The technology on that project was standard desktop Java. I liked to joke that it was perhaps the biggest resume-buzzword-non-compliant project in the St. Louis region. It wasn’t multi-tier. It didn’t use Hibernate (or even use a database). It didn’t use Spring. It didn’t use functional programming. Despite that, it was a good and interesting project for nine years.

But now I’m learning something new: web development with AngularJS.
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Not Leaving Her in the Lurch

A few years ago, someone I know got arrested and ended up out of communication for several weeks. There were lots of ways that this situation was tragic for him and his family, but there was one specific way that the situation scared me and changed the way I provide for my family: his wife’s panic about the bills.

This friend (let’s call him Tim) and I shared in common that both he and I managed the finances in our families. Yes, some traditional gender roles can be found even in the lives of bloggers on the Skepchick network. Anyway, when Tim disappeared for a few weeks, his wife was completely left in the dark about their finances.

When is the cable bill due? Is it automatically paid? What’s the account number in case something needs to be changed? What’s the website? What’s the website’s password? How about the garbage bill? The telephone? The internet? The credit cards? The mortgage? You get the idea.
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Luck, Life, and Gratitude

My older son, D, is seven now. He is healthy and happy. You would never know just by looking at him how close we came to losing him before we got a chance to know him. You see, D’s heart didn’t form correctly.

When he was born, his aorta was hooked up to send the oxygenated blood back to the lungs instead of to the body, which needed the oxygen, and his pulmonary artery was hooked up to send his spent blood back to the body without any oxygen. Essentially, instead of having a single big circulatory loop that sent his blood to both the lungs and body, D had two parallel loops that kept the lungs from doing their job. This condition is called dextro-transposition of the great arteries (d-TGV), and without modern medicine, he would have died within a month of birth.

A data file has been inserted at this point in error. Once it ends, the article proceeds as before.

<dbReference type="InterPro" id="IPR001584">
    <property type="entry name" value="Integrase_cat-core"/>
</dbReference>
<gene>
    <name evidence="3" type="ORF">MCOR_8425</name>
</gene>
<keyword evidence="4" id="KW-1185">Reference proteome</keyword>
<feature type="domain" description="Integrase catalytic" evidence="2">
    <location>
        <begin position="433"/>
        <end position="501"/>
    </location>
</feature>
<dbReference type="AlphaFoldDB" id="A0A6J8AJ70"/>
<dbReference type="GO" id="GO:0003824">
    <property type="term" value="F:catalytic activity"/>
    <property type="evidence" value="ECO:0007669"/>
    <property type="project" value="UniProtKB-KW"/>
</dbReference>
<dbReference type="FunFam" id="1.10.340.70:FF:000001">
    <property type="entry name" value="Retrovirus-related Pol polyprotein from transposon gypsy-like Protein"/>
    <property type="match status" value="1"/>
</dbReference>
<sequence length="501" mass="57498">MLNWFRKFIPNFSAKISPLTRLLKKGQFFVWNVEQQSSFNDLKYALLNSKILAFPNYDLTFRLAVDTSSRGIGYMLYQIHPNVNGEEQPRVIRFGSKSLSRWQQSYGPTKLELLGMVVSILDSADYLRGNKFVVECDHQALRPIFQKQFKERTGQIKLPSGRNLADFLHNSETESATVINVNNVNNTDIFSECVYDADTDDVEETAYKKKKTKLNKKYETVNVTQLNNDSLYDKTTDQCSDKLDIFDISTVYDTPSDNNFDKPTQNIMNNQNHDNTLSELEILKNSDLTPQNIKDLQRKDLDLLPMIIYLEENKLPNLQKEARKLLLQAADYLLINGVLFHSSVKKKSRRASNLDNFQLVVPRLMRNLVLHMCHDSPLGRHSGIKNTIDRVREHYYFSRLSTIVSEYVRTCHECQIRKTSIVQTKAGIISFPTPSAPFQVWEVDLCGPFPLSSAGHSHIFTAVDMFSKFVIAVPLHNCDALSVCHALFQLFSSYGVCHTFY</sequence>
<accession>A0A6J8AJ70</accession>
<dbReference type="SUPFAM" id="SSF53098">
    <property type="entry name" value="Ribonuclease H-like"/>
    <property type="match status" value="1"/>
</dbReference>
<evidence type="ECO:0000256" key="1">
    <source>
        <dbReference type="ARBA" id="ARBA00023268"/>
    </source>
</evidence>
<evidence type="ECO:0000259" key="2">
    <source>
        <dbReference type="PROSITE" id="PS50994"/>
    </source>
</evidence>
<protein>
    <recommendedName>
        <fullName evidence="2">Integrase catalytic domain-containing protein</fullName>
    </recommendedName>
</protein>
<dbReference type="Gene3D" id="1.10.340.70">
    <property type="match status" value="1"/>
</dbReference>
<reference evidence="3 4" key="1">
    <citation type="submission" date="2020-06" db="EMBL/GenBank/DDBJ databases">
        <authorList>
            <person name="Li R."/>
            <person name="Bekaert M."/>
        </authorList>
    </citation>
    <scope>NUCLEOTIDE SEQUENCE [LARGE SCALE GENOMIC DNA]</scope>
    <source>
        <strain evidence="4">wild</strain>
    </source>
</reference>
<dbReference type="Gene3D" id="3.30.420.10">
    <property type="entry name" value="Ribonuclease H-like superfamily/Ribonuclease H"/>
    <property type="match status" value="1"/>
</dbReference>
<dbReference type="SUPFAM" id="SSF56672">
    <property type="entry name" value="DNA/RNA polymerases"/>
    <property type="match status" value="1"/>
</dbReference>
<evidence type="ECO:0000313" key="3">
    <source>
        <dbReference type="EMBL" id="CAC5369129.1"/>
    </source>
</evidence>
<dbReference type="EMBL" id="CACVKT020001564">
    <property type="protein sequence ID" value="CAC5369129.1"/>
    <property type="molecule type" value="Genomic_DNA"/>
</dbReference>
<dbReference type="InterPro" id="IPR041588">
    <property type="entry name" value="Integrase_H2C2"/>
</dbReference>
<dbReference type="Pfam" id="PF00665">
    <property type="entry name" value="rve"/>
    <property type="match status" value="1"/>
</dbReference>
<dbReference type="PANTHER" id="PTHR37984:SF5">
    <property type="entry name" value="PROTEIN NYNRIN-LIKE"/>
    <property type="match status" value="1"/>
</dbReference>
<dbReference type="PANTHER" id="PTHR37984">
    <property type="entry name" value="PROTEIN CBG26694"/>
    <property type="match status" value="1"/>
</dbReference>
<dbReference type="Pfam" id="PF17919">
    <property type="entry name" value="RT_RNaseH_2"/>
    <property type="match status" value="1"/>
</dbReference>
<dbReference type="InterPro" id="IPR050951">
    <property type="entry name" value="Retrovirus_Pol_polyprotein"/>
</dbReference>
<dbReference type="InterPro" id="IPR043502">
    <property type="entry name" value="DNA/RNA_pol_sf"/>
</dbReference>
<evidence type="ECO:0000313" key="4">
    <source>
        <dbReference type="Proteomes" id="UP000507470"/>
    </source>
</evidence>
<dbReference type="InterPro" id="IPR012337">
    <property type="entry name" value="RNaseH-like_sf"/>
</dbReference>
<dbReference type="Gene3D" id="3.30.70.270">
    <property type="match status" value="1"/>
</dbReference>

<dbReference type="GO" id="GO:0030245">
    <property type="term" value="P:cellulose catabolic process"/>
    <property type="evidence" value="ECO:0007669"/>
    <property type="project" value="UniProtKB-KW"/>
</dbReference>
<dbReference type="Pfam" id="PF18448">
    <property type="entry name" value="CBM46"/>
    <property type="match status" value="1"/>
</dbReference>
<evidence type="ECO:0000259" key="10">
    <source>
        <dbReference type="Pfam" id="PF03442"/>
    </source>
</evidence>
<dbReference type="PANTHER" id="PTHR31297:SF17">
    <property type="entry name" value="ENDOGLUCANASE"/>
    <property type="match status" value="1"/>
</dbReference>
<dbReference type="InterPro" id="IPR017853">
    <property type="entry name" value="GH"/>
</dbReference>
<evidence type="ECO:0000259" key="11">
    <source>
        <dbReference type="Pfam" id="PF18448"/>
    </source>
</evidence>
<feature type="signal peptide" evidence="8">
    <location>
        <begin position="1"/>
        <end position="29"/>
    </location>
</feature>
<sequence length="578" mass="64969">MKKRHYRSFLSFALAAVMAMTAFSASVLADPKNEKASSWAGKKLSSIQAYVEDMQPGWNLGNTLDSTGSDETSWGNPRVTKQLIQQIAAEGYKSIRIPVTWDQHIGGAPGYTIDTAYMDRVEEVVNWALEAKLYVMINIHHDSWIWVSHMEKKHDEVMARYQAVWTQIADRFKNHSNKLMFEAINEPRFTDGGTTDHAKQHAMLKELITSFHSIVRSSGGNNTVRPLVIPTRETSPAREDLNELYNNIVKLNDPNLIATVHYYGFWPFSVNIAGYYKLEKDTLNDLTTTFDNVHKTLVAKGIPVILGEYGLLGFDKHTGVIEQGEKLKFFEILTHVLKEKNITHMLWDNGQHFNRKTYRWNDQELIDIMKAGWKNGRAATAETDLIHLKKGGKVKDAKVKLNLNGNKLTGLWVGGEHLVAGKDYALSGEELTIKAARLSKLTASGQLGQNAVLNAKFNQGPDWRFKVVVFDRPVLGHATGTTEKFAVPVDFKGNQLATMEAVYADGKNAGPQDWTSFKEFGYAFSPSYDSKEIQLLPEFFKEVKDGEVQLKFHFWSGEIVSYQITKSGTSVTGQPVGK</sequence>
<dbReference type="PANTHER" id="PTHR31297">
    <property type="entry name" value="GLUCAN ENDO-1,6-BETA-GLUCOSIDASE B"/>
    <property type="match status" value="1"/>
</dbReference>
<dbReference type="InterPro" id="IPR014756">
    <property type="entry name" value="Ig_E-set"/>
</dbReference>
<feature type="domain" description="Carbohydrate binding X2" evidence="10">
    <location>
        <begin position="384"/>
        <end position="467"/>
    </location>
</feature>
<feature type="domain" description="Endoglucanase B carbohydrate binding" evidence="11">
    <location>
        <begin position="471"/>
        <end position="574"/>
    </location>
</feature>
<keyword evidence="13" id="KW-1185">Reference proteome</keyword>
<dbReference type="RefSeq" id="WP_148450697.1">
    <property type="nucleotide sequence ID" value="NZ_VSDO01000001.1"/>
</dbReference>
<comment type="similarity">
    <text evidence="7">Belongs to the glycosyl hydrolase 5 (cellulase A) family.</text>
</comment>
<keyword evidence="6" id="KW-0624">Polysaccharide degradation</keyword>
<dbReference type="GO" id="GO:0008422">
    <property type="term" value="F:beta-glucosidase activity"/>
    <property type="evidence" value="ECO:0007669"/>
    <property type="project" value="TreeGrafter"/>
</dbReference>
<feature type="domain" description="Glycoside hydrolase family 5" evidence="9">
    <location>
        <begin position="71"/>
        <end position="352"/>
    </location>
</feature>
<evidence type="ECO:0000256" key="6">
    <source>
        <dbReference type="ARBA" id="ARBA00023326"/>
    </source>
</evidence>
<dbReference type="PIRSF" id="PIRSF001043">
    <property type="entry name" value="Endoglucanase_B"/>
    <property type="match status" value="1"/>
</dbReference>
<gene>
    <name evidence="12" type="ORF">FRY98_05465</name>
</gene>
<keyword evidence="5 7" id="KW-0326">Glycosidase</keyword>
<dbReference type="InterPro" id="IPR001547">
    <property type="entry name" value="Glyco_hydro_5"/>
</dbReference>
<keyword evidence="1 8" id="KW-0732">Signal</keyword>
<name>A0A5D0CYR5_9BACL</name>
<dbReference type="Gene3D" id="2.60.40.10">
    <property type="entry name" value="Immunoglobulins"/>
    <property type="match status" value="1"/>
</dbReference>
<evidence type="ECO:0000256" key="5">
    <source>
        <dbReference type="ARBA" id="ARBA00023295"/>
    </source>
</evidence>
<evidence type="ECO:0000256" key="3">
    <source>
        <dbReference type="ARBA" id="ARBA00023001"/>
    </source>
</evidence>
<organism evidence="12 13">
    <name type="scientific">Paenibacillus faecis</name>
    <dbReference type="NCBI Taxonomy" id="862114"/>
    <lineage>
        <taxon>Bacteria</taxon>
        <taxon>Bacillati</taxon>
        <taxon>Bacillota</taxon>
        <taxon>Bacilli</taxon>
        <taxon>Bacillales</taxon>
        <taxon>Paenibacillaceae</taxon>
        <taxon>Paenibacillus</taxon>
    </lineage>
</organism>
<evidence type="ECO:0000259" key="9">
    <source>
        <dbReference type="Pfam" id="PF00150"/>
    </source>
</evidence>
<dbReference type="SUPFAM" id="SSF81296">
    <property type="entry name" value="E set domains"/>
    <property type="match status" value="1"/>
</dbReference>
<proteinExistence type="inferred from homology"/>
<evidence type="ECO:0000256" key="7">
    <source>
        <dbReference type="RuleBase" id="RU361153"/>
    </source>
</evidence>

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Show Me Some Good Bills

Recently, I published two articles about bills in the Missouri House of Representatives that attack the teaching of Evolution in public schools. Fortunately, neither bill has proceeded very far yet (both HB1472 and HB1587 have only been referred to committee), so maybe these bad bills will die natural deaths.

But I don’t want to belabor those bad bills any further. I’m writing this to point out that there are legislators writing bills that promote a progressive vision, even in a state like Missouri, where right-wing Republicans have the upper hand and a supermajority.
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Fighting the Nature Deficit

Over the Winter Break, we visited my parents in a valley in Western Montana. From their living room, I had a view of farmland turning into forest turning into a mountain range with snow-capped peaks. We saw bald eagles from the kitchen, and there were signs that deer had just crossed through their yard.

This is so much closer to nature than my normal existence in suburban St. Louis.
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Second Attack on Evolution Education in Missouri

Last week, I wrote about the first bill submitted in the Missouri House of Representatives this session that attacks evolution. I had hope that it would be the only bill this session.

Those hopes have failed.

I just found out from the National Center for Science Education that a second bill has been submitted: HB 1587. This bill’s sponsor, Rep. Andrew Koenig (R-99), was the only co-sponsor for Rep. Rick Brattin‘s (R-55) HB 1472, which would require school districts to warn parents in advance of any Evolution curriculum and give the parents a chance to opt out of that instruction. This new bill takes a different tack: Strengths and Weaknesses.